We both went about looking for employment and we had contact with Rodolfo and Luisa just down the road.
Twenty year olds could get work those days. I registered at an employment agency and was sent to different places like a big publicity company and a council office where boring work had to be done! A new life was evolving where an old one had just been left behind!
To me it was all pretty straight forward. We had got married; I had my job at the Sheraton and in order to keep it, I needed to show them a permit. If memory does not fail me we went to the police station that same day, the 17th November 1972. There we were told that it was necessary to present ourselves for an interview. Swedish authorities were instructed to make sure that no marriages of convenience with the purpose of staying in the country were accepted. I learnt later that Swedish Prime Minister Olof Palme had in 1949 married to help a Czechoslovakian girl escape dictatorship in her country. It wasn’t our case, but still…
We were summoned for an interview on upcoming Tuesday the 21th November. We were asked separately a number of questions, some of more intimate character. When did we meet, how, where and had we slept with each other.
My interview was held in English and I wasn’t a bit nervous, but instead rather amused at the whole procedure. For Mona it was different. She was rather upset that her country acted suspiciously and I think she took it rather personally. Eventually the whole thing was over, we were reunited and they chatted something that I didn’t understand. Suddenly I found us out in the street, facing the cold and dark Stockholm afternoon. I was not only curious but decided to claim my right. Where was the stamp I needed? We went back in again and after some more talk I was given a stamp on my passport. It’s validity was for four days when the decision was supposed to come from the authority in charge! That did me fine! I had my stamp, so I was happy! I had also for the first time encountered Swedish bureaucracy.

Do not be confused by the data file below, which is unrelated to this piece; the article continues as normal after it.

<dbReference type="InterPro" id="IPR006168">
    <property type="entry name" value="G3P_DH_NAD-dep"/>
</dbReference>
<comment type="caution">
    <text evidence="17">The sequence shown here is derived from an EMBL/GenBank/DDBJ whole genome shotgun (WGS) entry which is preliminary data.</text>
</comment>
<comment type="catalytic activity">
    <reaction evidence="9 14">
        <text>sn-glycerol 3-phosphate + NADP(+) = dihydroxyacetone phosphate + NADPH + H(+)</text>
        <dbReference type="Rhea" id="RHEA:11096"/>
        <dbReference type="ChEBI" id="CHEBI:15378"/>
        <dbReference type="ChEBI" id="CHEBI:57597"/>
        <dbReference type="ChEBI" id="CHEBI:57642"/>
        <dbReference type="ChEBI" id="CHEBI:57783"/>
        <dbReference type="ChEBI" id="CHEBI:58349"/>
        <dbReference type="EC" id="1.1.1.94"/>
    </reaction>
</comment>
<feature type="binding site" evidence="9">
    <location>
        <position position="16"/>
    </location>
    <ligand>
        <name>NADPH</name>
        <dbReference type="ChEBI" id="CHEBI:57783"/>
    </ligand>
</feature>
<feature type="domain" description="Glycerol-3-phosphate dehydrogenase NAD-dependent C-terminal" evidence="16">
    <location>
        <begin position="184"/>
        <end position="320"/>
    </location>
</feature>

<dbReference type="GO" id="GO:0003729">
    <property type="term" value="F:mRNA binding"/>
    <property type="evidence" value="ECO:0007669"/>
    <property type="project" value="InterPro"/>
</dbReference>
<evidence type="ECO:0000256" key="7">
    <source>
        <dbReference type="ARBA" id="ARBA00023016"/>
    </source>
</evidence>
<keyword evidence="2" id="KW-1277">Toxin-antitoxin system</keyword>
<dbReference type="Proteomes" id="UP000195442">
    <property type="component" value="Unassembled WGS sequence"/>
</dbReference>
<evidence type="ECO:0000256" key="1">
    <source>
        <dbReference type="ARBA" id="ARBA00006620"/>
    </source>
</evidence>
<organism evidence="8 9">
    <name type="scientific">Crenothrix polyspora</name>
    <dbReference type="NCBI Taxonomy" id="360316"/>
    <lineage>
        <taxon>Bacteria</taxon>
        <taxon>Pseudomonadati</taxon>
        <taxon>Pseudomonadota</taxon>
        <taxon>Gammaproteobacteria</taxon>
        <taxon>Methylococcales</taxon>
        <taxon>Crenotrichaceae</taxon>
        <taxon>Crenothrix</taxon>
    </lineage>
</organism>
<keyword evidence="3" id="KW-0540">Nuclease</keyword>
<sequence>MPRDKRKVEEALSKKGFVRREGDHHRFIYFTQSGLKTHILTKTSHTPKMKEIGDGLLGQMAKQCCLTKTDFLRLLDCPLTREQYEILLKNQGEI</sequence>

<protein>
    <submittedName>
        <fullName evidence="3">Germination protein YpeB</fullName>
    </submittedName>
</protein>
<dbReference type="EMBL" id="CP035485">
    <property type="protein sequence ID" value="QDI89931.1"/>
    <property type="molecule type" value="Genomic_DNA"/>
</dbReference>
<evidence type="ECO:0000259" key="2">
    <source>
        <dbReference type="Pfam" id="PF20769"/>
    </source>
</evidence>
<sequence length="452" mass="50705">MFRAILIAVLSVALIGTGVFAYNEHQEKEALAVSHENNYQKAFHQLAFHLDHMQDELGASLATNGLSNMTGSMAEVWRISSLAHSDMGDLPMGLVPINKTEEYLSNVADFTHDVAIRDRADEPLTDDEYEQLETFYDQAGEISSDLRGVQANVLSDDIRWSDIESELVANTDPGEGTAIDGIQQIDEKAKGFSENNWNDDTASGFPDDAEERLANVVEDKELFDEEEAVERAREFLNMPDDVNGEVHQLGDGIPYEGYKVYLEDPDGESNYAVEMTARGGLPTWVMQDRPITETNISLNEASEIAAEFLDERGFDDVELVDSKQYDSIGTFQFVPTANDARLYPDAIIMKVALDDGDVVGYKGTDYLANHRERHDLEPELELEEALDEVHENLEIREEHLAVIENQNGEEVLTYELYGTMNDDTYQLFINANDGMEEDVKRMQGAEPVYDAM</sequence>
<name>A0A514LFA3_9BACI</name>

The whole thing seemed almost surreal. Here I was in Stockholm living with Mona. We were engaged since that trip to Spain in the summer. There, I believe in Seville, we had bought our engagement rings. We had talked about getting married, but it was never a big issue.
Life in Stockholm was beginning to function in that autumn of 1972…at least for me. People struck me as unfriendly almost rude but Mona explained, in a matter of fact way, that they were Stockholmers! We had our room near the University; I had my job at the Sheraton. The condition put by the hotel for keeping me on was that my papers were in order! But they weren’t.
We had to get married to get my stamp on the passport. A date was set. The seventeenth of November. We were to go to the Stockholm City Hall- Rådhuset -at a given time, bring our rings and a couple of witnesses and a paper from the UK that showed I was free to marry. A certificate of no impediment!
It was a cold day, like November days in Stockholm are. It darkened early. Not the best month to get married…But we did get married that day, even if the only thing to prove it is this certificate of marriage. There are no photos of the event as witnesses, Åsa Ahlberg and Anders Hult, simply had forgotten the camera!
Well never mind…now to the police station. But that is another story.